Tuesday, May 12, 2020


Karen:” my response to an Email from a Cagney & Lacey admirer began. (I try to respond to each and every such missive… sometimes promptly, sometimes… well, not so much.)

I had always hoped these queries from the faithful would appear directly on the website, but alas the site was set up in the long ago and was too complex for me to run and even too much for my erstwhile loyal assistant, Carole Smith who, like her boss, is a died-in-the-wool luddite.

A true Web Master was needed. Jacqueline Danson volunteered but she resided in England, I lacked motivation, and…well…frankly, it all became too complex and too much trouble.

So, not unlike one of my old time pals here on Fisher Island---who has his Emails sent to his secretary in San Francisco, where they are printed, then faxed back to him in Florida---the fan’s notes for Cagney & Lacey (however circuitously) usually find their way to me.

In this case, Karen had written about an episode called The Taxi Cab Murders, interestingly enough the only one of the 125 episodes we made where the title of the episode appears on screen.

Here I digress… just a bit: I never liked on-screen titles for episodic television. Ever since my first year as a producer, where a Daniel Boone episode was named Then who will they hang from the yardarm if Willie gets away?

I mean, c’mon.

Sometimes it is possible to be too creative, and in my experience, titles always seemed to bring out the “cutes” in any writing staff. So…no titles.

The exception for this particular episode came about as an off shoot of the “final” cut being almost a minute short. You can’t have that happen in Network television without a whole brouhaha from Broadcast Standards.

My idea was to fill the 40some seconds we were lacking with New York stock footage of traffic… not just any traffic… but traffic featuring a whole bunch of taxi cabs. Besides establishing that we were in New York (always a good thing for a NY cop show filmed in Los Angeles), the music composer for the episode was asked to indicate something more sinister than the usual American in Paris kinda thing such filmed footage often evokes.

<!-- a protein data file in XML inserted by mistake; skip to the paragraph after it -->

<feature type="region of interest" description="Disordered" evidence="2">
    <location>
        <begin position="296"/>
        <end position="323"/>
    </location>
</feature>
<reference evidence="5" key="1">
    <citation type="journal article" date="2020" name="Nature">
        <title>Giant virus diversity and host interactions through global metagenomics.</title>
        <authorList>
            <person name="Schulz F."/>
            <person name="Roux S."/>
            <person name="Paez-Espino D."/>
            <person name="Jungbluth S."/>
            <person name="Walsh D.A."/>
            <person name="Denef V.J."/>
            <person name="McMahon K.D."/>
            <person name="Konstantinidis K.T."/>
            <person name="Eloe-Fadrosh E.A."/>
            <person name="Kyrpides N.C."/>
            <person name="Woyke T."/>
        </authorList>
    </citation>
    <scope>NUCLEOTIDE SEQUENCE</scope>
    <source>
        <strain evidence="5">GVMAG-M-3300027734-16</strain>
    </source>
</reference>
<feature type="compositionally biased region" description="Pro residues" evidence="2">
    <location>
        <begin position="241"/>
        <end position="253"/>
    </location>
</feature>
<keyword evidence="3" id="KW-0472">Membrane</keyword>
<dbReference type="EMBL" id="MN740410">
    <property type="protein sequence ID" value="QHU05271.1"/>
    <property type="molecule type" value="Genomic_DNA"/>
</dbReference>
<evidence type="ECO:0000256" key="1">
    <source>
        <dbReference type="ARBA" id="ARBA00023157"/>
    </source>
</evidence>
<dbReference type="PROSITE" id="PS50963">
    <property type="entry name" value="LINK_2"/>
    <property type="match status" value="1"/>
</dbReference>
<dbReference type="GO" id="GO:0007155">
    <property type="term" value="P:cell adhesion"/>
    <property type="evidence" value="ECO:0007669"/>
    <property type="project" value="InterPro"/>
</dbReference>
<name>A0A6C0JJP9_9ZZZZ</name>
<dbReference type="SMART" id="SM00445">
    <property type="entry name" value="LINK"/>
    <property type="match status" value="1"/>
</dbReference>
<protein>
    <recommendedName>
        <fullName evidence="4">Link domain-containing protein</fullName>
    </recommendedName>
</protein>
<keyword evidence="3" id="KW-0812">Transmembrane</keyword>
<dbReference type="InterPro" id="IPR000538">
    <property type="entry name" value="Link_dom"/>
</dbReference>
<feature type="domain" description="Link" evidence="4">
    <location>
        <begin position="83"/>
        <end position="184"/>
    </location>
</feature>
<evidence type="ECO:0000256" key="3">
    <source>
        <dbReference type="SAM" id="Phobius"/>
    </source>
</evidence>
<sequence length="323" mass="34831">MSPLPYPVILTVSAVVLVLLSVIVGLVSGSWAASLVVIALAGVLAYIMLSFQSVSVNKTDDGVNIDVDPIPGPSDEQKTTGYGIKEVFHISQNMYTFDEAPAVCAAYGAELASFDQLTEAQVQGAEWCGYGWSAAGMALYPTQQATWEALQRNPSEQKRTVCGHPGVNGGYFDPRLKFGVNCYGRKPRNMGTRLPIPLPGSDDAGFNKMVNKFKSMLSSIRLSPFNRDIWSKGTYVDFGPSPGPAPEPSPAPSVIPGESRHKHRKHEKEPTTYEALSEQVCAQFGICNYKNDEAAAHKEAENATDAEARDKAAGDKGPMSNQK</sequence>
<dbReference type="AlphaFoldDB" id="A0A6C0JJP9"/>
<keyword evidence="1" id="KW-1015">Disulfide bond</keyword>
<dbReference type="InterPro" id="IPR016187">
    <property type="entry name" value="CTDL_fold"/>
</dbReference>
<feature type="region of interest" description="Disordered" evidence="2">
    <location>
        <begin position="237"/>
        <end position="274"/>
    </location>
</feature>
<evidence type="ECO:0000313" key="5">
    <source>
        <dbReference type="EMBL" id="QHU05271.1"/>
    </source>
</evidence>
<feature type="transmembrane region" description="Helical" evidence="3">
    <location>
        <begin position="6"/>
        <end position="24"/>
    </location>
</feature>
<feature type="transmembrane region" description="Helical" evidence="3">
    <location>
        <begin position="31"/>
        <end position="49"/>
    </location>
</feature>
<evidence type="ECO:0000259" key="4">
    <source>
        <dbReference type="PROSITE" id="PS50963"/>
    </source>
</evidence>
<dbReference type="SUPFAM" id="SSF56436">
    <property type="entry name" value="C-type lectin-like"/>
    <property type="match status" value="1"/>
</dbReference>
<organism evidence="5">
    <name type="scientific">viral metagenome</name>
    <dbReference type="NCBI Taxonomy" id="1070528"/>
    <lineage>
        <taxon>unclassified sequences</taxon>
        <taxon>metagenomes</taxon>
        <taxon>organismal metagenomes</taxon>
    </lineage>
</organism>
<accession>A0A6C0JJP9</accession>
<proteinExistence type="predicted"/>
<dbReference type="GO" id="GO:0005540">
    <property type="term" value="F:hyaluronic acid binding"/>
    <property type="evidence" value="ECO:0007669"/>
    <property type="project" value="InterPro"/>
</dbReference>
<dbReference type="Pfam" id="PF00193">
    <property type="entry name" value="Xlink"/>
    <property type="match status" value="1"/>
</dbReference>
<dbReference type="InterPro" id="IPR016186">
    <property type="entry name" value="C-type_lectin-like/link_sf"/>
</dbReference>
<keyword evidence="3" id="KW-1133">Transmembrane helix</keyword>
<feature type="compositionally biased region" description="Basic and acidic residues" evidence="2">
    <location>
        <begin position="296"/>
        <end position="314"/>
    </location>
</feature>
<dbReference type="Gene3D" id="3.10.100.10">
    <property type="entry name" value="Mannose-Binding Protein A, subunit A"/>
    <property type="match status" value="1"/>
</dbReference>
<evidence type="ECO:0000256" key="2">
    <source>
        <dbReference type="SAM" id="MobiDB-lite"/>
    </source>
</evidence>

Why, you might ask, would an audience sit still for nearly an entire minute, watching taxis in traffic? Trust me, it helps if the music is a little sinister and there is a title that comes up proclaiming The Taxi Cab MURDERS.

Is this too much information? Let me return to the response to Karen.

“Always delighted to hear from fans such as yourself,” I wrote, then went on: “but you ask too much and let me tell you why. When titillated,” I continued, “I can come up with a whole bunch of stuff on any episode of just about anything I have ever produced... I am (was) always that ‘hands on.’ But the IRT route Lacey's youngest son took to get to Cagney's apartment? I must admit, you’ve got me.

As to your request that I look it up in the script, I am afraid those pages are not so easily come by. And there, dear Karen, lies a not uninteresting factoid:

Cagney & Lacey scripts were largely created before the common usage of word processors such as the PC or the MAC. A few writers used them in the early 1980’s, but they delivered their scripts to us the same as those who used conventional typewriters; scripts were then distributed to cast and crew by way of a mimeograph (or copy) machine. In other words, I just can't go to my PC, hit a keyword or two and come up with your answer.”

Not content to let it lie there, I went on: “To get to something as removed from my memory as your request, I would have to go to my den, get on a large step-ladder, try to figure out in which leather bound volume the episode called The Taxi Cab Murders exists (there are three to four episodes in each volume), then, having done that, I would have to climb down the ladder and go through the entire volume to come up with the answer to your question.

Karen, I am 82 years old. I ain’t doing that. It does occur to me, however, that if I make a posthumous donation of the scripts to my Alma mater, they might well digitalize the entire library of scripts to placate scholars as well as the simply curious. So, here is my answer:

Watch the obituary pages for word of my demise, wait a while, then contact the Cinema division of the University of Southern California. In the meanwhile, thanks for your interest and for making my day.

Oh yeah... you also asked where our two primary characters ‘lived.’ The Lacey's resided in Queens, and Cagney lived in the lower west side of Manhattan. The actual street addresses? That brings us back to the problem of the ladder.

Barney Rosenzweig

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